Since the sport’s inception, standup paddleboarders have relied on Kokatat gear to keep them dry, comfortable and safe on the water. Kokatat’s low profile Orbit Tour PFD and GORE-TEX® Lightweight Paddling Suit have been adopted by numerous SUP paddlers as their go to pieces as they both provide freedom of motion for optimal paddle strokes and superior breathability for the aerobic nature of the sport.
MacArthur will be wearing and providing feedback on various Kokatat products including the new NeoCore shorts and tops. NeoCore, with its paddler specific designs and lightweight fabric, is great for SUP paddlers who often fend off splash, but do not need a heavy insulation. NeoCore is a wet insulation layer in a lightweight 0.5mm neoprene fabric with a plush polyester inner lining that is comfortable against the skin while retaining little water. Additionally, its permanent Durable Water Resistant (DWR) coating on the outer surface helps NeoCore regulate body temperature by reducing the effect of evaporative heat loss.
MacArthur joins Kokatat’s distinguished group of paddlesport athletes and ambassadors that includes such luminaries in the sport as Dane and Eric Jackson, Jon Bowermaster, Jesse Coombs, Anna Levesque, and Bryan Smith among others. For the full roster of Kokatat athletes visithttp://www.kokatat.com/team.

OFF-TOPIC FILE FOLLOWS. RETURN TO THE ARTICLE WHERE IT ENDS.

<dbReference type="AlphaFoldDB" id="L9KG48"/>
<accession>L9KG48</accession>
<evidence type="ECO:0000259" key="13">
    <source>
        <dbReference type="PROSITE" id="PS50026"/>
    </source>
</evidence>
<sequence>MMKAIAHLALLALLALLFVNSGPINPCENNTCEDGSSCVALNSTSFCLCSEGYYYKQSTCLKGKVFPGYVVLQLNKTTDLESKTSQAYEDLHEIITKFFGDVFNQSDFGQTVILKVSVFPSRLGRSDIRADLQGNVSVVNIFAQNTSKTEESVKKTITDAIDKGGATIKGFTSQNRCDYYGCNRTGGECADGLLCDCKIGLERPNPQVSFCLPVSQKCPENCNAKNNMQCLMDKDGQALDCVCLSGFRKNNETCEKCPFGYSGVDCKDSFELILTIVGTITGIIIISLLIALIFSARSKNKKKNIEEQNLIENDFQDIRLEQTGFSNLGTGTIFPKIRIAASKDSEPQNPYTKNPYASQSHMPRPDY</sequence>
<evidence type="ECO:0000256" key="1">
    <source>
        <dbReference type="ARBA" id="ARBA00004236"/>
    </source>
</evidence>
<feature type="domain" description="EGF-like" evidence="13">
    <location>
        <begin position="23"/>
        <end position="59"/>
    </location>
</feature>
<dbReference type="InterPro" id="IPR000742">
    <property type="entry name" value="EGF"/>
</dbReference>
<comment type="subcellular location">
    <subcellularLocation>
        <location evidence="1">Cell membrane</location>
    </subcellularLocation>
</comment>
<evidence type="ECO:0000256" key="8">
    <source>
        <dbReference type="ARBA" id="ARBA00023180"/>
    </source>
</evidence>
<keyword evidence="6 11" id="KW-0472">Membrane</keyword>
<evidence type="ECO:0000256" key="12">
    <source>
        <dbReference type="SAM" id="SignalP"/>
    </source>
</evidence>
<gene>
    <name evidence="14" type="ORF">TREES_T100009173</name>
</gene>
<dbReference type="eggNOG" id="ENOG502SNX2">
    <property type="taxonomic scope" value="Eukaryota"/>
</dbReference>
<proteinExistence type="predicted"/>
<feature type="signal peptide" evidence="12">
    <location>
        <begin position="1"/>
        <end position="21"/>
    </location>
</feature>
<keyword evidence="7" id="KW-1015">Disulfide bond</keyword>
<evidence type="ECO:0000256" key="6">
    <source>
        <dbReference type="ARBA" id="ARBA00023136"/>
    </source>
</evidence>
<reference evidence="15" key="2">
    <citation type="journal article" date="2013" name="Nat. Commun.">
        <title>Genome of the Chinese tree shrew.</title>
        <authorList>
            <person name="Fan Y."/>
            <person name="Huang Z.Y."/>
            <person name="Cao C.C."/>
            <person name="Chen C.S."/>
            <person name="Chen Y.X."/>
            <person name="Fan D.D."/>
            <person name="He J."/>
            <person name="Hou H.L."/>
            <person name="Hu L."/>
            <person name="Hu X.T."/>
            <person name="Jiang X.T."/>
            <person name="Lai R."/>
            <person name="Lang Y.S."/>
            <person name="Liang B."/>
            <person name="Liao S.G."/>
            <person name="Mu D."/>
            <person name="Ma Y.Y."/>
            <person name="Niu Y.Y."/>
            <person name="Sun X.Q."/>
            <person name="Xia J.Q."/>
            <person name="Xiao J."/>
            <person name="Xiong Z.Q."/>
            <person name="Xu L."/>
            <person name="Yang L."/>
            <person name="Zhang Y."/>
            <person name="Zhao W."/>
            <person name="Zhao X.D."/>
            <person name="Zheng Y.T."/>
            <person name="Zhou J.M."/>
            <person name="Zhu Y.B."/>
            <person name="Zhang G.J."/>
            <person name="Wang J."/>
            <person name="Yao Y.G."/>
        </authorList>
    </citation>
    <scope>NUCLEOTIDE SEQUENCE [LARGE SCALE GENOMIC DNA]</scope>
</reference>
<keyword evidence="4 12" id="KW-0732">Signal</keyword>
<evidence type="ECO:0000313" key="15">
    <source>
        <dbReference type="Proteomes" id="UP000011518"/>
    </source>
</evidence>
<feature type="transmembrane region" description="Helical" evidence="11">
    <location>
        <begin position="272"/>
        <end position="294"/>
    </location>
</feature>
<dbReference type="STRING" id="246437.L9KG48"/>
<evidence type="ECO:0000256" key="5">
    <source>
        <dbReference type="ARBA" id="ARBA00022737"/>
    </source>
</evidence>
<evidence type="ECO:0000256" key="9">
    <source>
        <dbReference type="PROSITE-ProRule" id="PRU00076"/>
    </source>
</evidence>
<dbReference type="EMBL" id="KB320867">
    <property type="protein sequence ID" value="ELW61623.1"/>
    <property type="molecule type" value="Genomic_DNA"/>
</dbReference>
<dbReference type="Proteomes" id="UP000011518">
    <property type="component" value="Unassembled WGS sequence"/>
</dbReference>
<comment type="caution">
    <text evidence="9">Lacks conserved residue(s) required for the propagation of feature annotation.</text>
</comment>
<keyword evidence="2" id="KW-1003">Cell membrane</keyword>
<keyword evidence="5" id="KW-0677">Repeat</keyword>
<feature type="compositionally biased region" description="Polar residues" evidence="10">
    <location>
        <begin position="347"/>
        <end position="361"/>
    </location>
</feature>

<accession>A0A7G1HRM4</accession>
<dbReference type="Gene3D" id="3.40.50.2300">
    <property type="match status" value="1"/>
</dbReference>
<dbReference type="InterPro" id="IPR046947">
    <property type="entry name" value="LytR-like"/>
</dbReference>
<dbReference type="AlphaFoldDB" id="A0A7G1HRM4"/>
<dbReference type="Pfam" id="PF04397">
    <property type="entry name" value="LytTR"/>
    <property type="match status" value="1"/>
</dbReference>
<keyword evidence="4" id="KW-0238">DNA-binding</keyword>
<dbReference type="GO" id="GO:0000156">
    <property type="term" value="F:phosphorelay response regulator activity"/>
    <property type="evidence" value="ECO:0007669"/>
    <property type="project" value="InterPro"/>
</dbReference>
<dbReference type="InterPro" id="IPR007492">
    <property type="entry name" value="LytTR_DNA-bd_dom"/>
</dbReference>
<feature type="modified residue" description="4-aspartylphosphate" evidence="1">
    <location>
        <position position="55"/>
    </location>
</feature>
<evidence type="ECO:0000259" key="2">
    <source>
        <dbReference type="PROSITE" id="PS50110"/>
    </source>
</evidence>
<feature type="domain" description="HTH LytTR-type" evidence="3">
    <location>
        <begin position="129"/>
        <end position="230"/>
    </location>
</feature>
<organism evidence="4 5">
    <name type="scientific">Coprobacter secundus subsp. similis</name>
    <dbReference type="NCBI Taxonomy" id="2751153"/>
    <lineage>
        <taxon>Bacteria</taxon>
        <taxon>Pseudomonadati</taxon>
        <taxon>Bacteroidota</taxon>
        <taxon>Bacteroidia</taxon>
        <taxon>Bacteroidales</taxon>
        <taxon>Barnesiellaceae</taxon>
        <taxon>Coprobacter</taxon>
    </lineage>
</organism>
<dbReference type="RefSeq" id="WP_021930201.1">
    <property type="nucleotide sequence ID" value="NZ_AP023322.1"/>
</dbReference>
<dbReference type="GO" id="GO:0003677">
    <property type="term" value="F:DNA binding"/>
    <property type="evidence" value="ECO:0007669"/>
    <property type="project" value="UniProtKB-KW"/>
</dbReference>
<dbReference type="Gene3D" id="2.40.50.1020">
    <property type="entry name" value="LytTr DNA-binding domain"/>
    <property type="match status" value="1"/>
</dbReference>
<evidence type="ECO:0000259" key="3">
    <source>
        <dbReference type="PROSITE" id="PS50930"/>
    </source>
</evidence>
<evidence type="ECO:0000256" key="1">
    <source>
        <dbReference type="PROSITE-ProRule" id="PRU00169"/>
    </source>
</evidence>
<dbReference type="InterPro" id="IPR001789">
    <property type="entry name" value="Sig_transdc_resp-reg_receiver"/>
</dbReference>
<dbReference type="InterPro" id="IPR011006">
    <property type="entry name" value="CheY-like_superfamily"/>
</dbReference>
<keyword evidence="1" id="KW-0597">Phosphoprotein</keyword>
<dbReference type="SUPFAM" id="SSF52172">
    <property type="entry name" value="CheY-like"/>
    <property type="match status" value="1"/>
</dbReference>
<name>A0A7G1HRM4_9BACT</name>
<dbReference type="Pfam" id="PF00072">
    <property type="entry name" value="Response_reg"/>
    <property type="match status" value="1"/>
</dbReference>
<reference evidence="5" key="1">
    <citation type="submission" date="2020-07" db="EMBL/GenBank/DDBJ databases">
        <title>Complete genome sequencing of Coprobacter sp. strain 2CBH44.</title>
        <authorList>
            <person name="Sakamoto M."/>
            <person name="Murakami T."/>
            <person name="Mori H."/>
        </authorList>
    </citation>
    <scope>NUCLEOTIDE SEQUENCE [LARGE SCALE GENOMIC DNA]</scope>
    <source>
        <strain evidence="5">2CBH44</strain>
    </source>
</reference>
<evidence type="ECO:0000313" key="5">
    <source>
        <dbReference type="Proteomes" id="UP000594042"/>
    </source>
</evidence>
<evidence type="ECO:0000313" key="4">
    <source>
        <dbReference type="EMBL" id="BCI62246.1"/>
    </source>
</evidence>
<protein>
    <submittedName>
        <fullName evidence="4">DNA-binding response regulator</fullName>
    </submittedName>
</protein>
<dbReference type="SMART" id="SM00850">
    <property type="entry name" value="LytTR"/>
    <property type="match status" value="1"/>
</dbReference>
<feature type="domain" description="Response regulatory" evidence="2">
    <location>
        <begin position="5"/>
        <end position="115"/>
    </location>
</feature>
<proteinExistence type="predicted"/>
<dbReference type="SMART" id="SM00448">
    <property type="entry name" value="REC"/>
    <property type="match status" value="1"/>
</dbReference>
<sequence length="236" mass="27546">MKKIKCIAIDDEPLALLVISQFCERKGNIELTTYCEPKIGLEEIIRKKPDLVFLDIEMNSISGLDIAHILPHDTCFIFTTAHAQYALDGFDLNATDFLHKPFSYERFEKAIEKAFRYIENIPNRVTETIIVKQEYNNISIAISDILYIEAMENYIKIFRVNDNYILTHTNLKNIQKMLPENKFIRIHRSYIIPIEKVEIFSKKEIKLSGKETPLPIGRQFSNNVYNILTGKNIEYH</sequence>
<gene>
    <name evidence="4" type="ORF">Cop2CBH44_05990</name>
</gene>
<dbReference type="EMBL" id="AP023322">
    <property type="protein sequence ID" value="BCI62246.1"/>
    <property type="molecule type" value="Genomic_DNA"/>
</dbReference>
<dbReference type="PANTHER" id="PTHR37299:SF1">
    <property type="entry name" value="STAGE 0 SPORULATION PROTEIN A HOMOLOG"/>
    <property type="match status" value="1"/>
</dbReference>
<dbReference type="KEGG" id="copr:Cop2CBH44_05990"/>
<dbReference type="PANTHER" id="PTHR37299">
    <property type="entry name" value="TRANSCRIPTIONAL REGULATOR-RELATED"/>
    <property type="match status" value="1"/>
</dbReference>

About Kokatat Watersports Wear:
Celebrating over 40 years of innovation, Kokatat is an independently operated, US manufacturer of technical apparel and accessories for water sports. Handcrafted in Arcata, California, Kokatat employees are focused on building the finest functional product for people who work and play on water. Our gear is designed for paddlers, by paddlers, ensuring a safe and enjoyable experience on the water all year long and in all weather conditions. Into the water with Kokatat! Please visit www.kokatat.com and follow Kokatat on Facebook and Twitter “@kokatat”.